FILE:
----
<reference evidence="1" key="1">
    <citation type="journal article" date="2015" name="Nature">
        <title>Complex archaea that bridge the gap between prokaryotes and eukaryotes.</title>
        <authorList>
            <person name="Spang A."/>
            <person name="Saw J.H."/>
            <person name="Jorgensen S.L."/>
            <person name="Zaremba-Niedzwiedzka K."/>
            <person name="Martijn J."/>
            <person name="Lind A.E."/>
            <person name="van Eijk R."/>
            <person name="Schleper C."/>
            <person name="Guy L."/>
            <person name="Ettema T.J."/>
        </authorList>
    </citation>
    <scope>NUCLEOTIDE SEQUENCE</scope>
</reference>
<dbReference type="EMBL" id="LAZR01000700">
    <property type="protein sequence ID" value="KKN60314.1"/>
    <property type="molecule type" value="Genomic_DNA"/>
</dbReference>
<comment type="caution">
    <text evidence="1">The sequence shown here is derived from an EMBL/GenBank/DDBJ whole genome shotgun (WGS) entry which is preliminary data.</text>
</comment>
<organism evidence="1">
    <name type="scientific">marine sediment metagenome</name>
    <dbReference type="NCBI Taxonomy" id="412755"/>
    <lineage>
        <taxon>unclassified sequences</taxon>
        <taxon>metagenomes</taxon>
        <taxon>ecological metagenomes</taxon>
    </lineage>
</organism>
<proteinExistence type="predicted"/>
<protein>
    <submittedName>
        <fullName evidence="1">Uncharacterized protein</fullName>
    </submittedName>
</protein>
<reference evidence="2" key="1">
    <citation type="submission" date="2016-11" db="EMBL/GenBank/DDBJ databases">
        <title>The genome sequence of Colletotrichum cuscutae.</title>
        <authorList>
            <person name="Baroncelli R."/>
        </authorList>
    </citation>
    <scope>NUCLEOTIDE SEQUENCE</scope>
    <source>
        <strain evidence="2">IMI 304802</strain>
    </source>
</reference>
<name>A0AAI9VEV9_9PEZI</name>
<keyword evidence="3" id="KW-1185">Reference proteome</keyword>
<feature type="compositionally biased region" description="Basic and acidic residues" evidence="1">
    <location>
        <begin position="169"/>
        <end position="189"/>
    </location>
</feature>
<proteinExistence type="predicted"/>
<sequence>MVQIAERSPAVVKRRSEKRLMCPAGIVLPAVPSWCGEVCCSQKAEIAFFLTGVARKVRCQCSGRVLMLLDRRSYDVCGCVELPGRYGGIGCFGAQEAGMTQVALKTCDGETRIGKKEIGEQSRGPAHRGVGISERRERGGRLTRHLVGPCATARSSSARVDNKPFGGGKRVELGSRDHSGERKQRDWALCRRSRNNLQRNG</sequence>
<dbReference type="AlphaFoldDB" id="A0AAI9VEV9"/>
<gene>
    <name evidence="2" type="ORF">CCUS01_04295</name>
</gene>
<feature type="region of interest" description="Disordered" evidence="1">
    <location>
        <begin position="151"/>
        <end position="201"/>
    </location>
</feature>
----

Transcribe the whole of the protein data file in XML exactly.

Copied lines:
<reference evidence="1" key="1">
    <citation type="journal article" date="2015" name="Nature">
        <title>Complex archaea that bridge the gap between prokaryotes and eukaryotes.</title>
        <authorList>
            <person name="Spang A."/>
            <person name="Saw J.H."/>
            <person name="Jorgensen S.L."/>
            <person name="Zaremba-Niedzwiedzka K."/>
            <person name="Martijn J."/>
            <person name="Lind A.E."/>
            <person name="van Eijk R."/>
            <person name="Schleper C."/>
            <person name="Guy L."/>
            <person name="Ettema T.J."/>
        </authorList>
    </citation>
    <scope>NUCLEOTIDE SEQUENCE</scope>
</reference>
<dbReference type="EMBL" id="LAZR01000700">
    <property type="protein sequence ID" value="KKN60314.1"/>
    <property type="molecule type" value="Genomic_DNA"/>
</dbReference>
<comment type="caution">
    <text evidence="1">The sequence shown here is derived from an EMBL/GenBank/DDBJ whole genome shotgun (WGS) entry which is preliminary data.</text>
</comment>
<organism evidence="1">
    <name type="scientific">marine sediment metagenome</name>
    <dbReference type="NCBI Taxonomy" id="412755"/>
    <lineage>
        <taxon>unclassified sequences</taxon>
        <taxon>metagenomes</taxon>
        <taxon>ecological metagenomes</taxon>
    </lineage>
</organism>
<proteinExistence type="predicted"/>
<protein>
    <submittedName>
        <fullName evidence="1">Uncharacterized protein</fullName>
    </submittedName>
</protein>
<reference evidence="2" key="1">
    <citation type="submission" date="2016-11" db="EMBL/GenBank/DDBJ databases">
        <title>The genome sequence of Colletotrichum cuscutae.</title>
        <authorList>
            <person name="Baroncelli R."/>
        </authorList>
    </citation>
    <scope>NUCLEOTIDE SEQUENCE</scope>
    <source>
        <strain evidence="2">IMI 304802</strain>
    </source>
</reference>
<name>A0AAI9VEV9_9PEZI</name>
<keyword evidence="3" id="KW-1185">Reference proteome</keyword>
<feature type="compositionally biased region" description="Basic and acidic residues" evidence="1">
    <location>
        <begin position="169"/>
        <end position="189"/>
    </location>
</feature>
<proteinExistence type="predicted"/>
<sequence>MVQIAERSPAVVKRRSEKRLMCPAGIVLPAVPSWCGEVCCSQKAEIAFFLTGVARKVRCQCSGRVLMLLDRRSYDVCGCVELPGRYGGIGCFGAQEAGMTQVALKTCDGETRIGKKEIGEQSRGPAHRGVGISERRERGGRLTRHLVGPCATARSSSARVDNKPFGGGKRVELGSRDHSGERKQRDWALCRRSRNNLQRNG</sequence>
<dbReference type="AlphaFoldDB" id="A0AAI9VEV9"/>
<gene>
    <name evidence="2" type="ORF">CCUS01_04295</name>
</gene>
<feature type="region of interest" description="Disordered" evidence="1">
    <location>
        <begin position="151"/>
        <end position="201"/>
    </location>
</feature>